For Apple new judicial troubles are on the way. A group of French developers accused the Cupertino company of having violated United States antitrust lawsabusing his monopoly power in the iOS ecosystem and consequently imposing the existence of a single store for applications.
The class action includes major developers, including Société du Figaro (app of the newspaper Le Figaro) and L’Équipe 24/24 (app of L’Équipe), as reported Reuters. In practice, Apple is accused of having “designed actions to destroy the competition“and to have exploited his dominant position to charge commissions “supra-competitive“by 30% for 14 years, plus $ 99 per year commissions paid by app developers. This would have:
- weighed on the pockets of developers
- reduced consumer choice
- stifled innovation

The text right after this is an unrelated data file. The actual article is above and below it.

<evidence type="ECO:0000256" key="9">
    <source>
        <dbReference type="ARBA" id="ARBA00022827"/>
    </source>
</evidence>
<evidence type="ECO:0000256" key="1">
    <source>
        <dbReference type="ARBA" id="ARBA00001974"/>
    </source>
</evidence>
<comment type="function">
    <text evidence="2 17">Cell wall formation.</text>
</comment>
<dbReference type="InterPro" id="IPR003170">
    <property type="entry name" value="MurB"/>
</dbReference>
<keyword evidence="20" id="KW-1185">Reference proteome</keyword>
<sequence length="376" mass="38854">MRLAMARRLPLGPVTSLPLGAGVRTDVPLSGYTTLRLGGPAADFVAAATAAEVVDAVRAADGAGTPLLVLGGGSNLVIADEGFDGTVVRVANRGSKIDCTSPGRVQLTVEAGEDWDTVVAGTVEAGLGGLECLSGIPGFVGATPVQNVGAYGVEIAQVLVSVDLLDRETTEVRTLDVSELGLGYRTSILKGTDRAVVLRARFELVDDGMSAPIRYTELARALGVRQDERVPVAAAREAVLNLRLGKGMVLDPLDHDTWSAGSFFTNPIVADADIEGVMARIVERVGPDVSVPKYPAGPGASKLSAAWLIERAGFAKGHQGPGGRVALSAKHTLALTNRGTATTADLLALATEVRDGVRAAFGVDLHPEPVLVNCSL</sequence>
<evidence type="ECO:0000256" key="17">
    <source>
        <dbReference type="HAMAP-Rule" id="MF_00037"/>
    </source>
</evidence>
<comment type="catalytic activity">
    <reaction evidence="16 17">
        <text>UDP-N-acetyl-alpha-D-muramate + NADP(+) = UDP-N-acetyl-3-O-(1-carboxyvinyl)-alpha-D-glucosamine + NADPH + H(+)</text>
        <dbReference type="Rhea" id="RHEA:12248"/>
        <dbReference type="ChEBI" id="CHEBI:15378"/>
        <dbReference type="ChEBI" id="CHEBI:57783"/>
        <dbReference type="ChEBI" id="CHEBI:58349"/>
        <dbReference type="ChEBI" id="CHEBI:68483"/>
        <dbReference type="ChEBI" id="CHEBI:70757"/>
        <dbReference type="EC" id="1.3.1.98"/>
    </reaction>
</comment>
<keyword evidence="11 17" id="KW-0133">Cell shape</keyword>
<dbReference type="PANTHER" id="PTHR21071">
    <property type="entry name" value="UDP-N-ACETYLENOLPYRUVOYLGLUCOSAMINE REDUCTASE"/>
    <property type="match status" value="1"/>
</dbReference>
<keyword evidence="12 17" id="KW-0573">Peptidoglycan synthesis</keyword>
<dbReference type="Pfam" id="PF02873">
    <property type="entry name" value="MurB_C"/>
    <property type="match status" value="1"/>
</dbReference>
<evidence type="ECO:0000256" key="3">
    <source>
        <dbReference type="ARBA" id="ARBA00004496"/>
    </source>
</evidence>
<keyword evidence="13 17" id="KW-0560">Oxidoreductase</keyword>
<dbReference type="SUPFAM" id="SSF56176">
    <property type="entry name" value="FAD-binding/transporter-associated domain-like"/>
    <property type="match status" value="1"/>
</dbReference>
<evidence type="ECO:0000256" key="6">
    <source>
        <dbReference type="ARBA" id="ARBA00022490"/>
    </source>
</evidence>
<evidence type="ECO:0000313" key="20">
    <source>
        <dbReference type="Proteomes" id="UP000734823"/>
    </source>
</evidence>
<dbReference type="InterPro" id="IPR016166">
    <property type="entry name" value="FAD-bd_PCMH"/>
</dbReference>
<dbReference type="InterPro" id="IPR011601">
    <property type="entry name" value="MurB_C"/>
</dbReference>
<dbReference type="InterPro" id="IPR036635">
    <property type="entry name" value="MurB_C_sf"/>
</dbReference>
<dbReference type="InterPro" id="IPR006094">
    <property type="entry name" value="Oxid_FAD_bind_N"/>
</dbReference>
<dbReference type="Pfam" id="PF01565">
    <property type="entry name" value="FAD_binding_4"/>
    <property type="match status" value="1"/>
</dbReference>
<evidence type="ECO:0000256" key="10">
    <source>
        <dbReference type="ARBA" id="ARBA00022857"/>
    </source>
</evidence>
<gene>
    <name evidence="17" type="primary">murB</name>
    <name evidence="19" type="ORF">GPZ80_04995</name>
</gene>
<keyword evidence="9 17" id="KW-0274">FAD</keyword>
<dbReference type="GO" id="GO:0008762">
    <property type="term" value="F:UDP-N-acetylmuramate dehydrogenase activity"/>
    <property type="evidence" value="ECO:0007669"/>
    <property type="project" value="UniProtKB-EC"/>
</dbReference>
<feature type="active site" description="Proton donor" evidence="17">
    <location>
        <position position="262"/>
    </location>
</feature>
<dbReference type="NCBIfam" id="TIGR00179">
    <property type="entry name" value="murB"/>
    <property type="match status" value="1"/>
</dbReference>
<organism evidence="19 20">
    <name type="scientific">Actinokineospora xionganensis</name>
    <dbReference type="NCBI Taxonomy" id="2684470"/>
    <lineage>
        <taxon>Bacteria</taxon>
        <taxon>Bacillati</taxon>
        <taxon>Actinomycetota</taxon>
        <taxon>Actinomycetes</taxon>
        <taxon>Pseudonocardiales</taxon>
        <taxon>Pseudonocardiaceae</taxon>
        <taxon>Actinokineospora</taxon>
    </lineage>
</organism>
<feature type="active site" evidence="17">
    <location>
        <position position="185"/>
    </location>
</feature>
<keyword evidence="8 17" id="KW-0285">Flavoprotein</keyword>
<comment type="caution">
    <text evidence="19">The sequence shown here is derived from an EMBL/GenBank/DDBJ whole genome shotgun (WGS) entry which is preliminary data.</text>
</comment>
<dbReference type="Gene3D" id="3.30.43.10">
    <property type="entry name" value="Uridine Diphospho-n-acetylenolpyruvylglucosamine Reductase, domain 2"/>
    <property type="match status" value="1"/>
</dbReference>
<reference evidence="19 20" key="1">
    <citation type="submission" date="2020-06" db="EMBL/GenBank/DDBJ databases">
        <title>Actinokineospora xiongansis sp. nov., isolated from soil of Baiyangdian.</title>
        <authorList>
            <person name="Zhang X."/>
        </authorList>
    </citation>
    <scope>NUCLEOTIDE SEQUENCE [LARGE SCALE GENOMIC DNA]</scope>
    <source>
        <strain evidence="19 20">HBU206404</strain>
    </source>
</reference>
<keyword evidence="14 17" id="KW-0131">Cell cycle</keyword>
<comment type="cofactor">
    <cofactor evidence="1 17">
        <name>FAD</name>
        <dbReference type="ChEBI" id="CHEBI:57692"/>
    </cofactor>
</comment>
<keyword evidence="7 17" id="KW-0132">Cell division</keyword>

The developers participating in the class action lawsuit in the Federal Court in Oakland, California, are demanding immediate disruption of anti-competitive behavior of Apple, as well as the compensation for damages suffered so far for violating California antitrust law.
There are several points in common of this story with another class action brought forward in July by the law firms Hagens Berman and Sperling & Slater: in that case the object of the dispute was Apple’s monopoly on the digital payment system active on the iPhone, or Apple Pay. According to the indictment, the Cupertino-based company deliberately prevents competition from accessing NFC technology in order to hold a monopoly on mobile payments.
Previously, in November 2021, an agreement had been reached between a group of developers (67 thousand, to be precise) and Apple with the payment by the Californian company of 100 million dollars. Also on that occasion the accusation was of monopoly on the App Store.